A GartnerGroup executive is advising bankers to prepare for increasing complexity in their relationships with customers.
The anticipated melding of insurance, brokerage, and banking will lead to greater competition not only for customers but for individual transactions, said James B. Moore, vice president, financial services industry, at GartnerGroup.
The primary effect of financial industry convergence "will not be a reduction in the number of providers but a reorganization" of banks, said Mr. Moore, a veteran observer of banking technology.
He spoke at the recent IT for Wall Street conference sponsored by Ziff- Davis and GartnerGroup.
Banks will reorganize around packaging, pricing, technology-centric products, and delivery channels, Mr. Moore said.
With financial products becoming commoditized, financial institutions will increasingly specialize in the way they deliver services, he said.
New entrants into the financial services business may include chain store franchises, affinity and niche marketers, Internet-based supermarkets, and monoline specialists in cards and other forms of lending.
Mr. Moore said he expects banks to develop multiple brands based on three ways of interacting with customers: one that promotes deep relationships, a second for the affluent and small businesses, and a third for the vast majority.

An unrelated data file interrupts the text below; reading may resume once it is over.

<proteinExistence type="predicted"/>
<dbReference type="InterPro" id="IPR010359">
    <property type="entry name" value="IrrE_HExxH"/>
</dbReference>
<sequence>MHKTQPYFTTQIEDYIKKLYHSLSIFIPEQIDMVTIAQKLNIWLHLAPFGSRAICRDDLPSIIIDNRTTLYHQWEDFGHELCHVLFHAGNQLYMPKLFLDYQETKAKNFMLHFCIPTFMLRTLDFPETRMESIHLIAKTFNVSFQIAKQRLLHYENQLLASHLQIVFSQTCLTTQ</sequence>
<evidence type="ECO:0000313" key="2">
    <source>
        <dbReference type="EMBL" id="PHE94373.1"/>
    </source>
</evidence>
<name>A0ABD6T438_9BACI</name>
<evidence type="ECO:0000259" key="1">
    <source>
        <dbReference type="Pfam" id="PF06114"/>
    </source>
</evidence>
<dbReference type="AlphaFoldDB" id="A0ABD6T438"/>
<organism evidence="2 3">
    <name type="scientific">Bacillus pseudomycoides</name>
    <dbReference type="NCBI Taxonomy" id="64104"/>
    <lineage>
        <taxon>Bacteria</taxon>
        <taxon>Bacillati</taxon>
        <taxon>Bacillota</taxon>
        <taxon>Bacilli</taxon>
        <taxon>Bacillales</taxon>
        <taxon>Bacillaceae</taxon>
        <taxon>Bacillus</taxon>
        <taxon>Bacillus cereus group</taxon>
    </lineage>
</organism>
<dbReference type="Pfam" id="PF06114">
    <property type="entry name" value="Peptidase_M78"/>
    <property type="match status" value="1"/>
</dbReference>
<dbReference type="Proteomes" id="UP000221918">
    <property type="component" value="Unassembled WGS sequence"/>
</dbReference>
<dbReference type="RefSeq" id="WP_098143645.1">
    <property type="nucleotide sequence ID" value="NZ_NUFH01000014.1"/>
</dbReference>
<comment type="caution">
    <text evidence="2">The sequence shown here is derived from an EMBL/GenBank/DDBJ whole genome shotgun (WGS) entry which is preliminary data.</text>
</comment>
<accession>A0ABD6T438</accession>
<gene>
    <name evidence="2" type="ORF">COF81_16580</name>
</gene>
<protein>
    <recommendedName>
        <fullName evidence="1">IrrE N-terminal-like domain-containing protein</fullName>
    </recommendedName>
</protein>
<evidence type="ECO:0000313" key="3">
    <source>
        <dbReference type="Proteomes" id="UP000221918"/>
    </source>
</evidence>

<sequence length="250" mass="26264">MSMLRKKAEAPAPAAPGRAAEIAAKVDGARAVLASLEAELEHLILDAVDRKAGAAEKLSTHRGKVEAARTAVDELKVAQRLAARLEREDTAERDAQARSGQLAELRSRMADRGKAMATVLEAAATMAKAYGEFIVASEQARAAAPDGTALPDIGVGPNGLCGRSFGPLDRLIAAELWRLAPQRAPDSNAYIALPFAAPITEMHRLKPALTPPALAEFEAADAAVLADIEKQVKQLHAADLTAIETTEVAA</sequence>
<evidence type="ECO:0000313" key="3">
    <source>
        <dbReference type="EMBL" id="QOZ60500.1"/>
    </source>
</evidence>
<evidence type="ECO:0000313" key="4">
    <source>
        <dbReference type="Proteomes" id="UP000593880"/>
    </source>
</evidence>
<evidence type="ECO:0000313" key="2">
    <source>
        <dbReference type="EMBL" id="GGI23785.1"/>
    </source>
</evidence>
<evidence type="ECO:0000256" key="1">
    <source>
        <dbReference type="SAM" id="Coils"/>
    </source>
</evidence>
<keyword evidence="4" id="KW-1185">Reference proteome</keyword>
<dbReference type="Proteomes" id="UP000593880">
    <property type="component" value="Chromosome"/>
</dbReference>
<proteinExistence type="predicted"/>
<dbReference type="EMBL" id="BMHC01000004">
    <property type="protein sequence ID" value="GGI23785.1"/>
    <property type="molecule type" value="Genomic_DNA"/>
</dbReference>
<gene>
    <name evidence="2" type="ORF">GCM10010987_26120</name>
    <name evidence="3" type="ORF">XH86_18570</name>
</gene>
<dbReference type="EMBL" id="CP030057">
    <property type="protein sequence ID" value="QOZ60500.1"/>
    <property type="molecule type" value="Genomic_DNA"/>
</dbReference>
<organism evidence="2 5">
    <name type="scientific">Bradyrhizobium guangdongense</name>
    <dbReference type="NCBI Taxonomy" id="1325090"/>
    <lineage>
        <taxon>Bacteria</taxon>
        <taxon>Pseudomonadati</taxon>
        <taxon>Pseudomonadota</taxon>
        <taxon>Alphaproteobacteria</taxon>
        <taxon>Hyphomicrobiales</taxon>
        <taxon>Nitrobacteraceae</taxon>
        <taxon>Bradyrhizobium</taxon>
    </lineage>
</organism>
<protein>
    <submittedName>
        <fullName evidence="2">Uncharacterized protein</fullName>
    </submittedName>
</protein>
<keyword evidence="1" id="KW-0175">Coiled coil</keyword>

An example of the complexity of branding's possible evolution is Canadian Imperial Bank of Commerce's relationship with Loblaw's supermarkets. The Toronto bank's in-store branches do not display the bank's logo but rather Loblaw's President's Choice brand name.
Like CIBC in this arrangement, "most financial service providers will not own their delivery channels because they won't be able to afford to," Mr. Moore said.
He added that half the 45,000 automated teller machines installed last year were owned and operated by nonbanks.
Information obtained when a customer opens an account can play a crucial role in determining how an institution serves a customer and cross-sells over time.
"The key to branding, product packaging, and segmentation is collecting and managing information," Mr. Moore said.
"The most important component of customer information is transaction activity, since this is the behavioral footprint the customer leaves."
He warned that the Internet might neutralize brand messages. "Technologies like intelligent agents, collaborative filters, and push technology" will put new competitors in front of customers, Mr. Moore said.